alberta amazing attraction banff

Photo by James Wheeler on Pexels.com

Cowboys here in Montana drive their cattle to the next pasture and farmers in Switzerland drive their cows in the springtime up to fresh grass from the lower meadows where the beautiful animals have spent the winters.

agriculture alps animal background

Photo by Krivec Ales on Pexels.com

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But Bob’s point as my hubby discussed the difference between being driven and led, was that cattlemen drive their cattle for the same reason shepherds lead their sheep. They have their best interests at heart. (Well, they may be driving them to market!)

There is a connotation to the word “driven” in our American culture. It seems to imply push-push-push, a relentless effort toward getting to the top.

 

Hope for the Flowers

I was reminded of a book for adults and others (including caterpillars who can read)  titled, Hope for the Flowers, by Trina Paulus. It was copyrighted in 1973, but it is as pertinent today as it was then (and it still is available on Amazon.com).

As I recall the story, the caterpillars in this clever little tale are climbing over the top of each other, creating a  “caterpillar pillar.” One little creeper is on the outside edge, getting tired of the climb, wondering if it’s worth it. She asks a fellow climber as she looks at the daunting distance to the top, “What’s up there, anyway?”

“Just other caterpillars pushing each other off so they can be on top,” her climbing companion explained as one of the fuzzy creatures came tumbling down and crashed to the ground.

(How sad, huh? I am fascinated by these wonderful creations and their metamorphosis.)

caterpillar close up hairy insect

Photo by Pixabay on Pexels.com

Right about then the disillusioned climber caught the eye of a beautiful butterfly cruising by. “Climb on down,” he encouraged. “Spin yourself a chrysalis, rest inside, and eventually you will emerge a butterfly like I did. Then you can join me.”

(Of course those quotes are from my memory, not the actual book. I loaned it out to someone…. don’t remember who… but I have ordered a new one. Hope for the Flowers is a terrific book to have on hand as a reminder of my journey!)

Moving Down the Administrative Ladder

I discovered this beautiful, child-like, but profound, paperback when I was working as a curriculum coordinator in the district office at a school district in central California. My office was waaay too far from the children. I had been an elementary teacher for over 20 years and the principal of a K-6 school with over a thousand students for nearly a decade. The “caterpillar pillar” (that ambitious climb to greater “success”) led me to the district office. I knew after only about three weeks that it was not where I belonged.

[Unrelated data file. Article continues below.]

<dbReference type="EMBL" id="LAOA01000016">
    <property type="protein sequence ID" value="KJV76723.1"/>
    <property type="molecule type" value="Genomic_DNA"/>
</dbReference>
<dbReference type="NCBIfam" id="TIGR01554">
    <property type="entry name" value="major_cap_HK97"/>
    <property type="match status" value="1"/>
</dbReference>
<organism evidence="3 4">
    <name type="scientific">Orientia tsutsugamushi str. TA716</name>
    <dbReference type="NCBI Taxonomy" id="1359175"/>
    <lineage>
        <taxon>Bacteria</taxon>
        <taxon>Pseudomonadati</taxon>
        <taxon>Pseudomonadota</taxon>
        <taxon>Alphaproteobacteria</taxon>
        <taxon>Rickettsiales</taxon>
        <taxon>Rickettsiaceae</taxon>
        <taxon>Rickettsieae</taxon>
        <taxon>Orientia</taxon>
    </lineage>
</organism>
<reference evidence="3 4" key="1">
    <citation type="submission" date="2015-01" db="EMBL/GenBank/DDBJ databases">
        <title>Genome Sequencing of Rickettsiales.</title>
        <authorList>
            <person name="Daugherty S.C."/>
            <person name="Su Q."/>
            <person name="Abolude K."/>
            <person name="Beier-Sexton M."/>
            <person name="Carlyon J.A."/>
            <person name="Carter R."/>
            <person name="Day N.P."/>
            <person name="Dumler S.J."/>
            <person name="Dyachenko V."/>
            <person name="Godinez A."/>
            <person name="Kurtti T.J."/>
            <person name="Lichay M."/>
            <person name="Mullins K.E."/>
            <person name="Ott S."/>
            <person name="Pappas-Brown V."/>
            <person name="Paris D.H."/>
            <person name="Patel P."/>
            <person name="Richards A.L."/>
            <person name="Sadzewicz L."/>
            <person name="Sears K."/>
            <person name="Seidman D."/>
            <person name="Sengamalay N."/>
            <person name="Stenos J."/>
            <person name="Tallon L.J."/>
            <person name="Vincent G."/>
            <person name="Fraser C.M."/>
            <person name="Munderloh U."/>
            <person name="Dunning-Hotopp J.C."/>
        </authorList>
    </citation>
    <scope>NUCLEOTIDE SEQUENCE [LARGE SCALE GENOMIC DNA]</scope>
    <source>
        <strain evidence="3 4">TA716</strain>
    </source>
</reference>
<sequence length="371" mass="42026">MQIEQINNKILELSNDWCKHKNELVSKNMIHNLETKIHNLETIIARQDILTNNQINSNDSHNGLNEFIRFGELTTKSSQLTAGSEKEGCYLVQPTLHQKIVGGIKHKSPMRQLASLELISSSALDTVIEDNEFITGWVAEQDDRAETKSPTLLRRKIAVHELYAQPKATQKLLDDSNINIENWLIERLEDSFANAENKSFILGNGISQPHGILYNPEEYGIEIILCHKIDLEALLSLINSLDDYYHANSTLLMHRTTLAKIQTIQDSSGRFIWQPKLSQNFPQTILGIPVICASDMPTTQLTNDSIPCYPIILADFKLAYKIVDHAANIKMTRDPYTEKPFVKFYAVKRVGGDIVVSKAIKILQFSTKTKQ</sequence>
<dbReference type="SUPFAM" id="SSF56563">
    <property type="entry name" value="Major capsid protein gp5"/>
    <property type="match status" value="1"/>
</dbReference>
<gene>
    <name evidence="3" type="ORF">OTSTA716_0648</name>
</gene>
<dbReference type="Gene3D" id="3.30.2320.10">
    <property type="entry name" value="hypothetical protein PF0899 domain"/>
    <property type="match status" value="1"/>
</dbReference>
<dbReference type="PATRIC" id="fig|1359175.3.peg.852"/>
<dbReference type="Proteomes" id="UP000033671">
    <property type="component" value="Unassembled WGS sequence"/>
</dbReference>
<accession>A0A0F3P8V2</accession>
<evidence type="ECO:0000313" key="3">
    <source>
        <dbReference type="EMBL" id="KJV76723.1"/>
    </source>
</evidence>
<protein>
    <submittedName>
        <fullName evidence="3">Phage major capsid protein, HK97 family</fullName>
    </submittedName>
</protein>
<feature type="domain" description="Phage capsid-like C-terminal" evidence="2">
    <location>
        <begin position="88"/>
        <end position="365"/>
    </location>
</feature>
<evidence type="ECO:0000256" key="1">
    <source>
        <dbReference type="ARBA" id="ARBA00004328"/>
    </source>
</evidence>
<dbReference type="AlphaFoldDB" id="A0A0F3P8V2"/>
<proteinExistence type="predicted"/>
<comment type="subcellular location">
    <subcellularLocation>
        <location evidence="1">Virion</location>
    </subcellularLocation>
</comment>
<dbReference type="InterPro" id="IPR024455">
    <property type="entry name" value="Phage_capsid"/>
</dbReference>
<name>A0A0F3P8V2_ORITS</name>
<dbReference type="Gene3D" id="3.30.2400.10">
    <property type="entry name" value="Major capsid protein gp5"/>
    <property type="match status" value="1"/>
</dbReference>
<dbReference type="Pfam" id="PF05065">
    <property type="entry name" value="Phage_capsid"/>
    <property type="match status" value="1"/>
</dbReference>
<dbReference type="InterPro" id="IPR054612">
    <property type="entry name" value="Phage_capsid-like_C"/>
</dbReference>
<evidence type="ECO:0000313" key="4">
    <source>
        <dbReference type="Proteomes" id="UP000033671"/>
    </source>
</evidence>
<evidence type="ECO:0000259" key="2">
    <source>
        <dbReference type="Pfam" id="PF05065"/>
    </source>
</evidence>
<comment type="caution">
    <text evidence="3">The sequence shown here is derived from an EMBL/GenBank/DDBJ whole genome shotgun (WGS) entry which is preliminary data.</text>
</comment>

I stuck it out for two years. Did the best job I knew how. Wore at least a half a dozen hats (Federal Programs director, language arts and music coordinator, in-service leader for new teachers, mentor for new principals, etc.) I learned a lot, and am glad I did it,but generally, I was not happy. My love & my gift was teaching children and helping “my staff” grow to be their best selves. I loved the interaction with the students, the teachers, and the parents.

As I climbed back down the “pillar” and announced that I was going back UP to the classroom (as soon as I rested a year and earned my butterfly wings), I was told, “What are you doing? That’s the wrong direction!”

Some warned, “You can’t go back down! People will think you’ve been demoted!”

“Yes, I can,” I insisted. I slid into my chrysalis, listened to The Voice of Reason and Transformation, rested, and devoted more time to my family, myself and my God.

I emerged a happy butterfly and was led back UP to a group of first graders. At the end of that year I led them on to second grade. What joy! I still hear from some of those children twenty years later. Several of them are my Facebook friends!

Best move I ever made!!

antenna beautiful bloom blossom

Photo by Pixabay on Pexels.com


The Voice

Contemplative time
Creates vessels of vision
Hear the “still small voice”

.
Let God fill you up
with new creativity
Receive fresh insight

.
I encourage you
To let contemplative time
Be a microphone

.
Let unstructured time
Be a transformative time
Listen to The Voice!


Take time to rest.
Build your chrysalis.
Listen to your heart.

Find your True Purpose!

You may want to consider getting Rick Warren’s, The Purpose Driven Life,
and the accompanying inspirational/journal:

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and look for Hope for the Flowers. It’s out there…

Be Led, Not Driven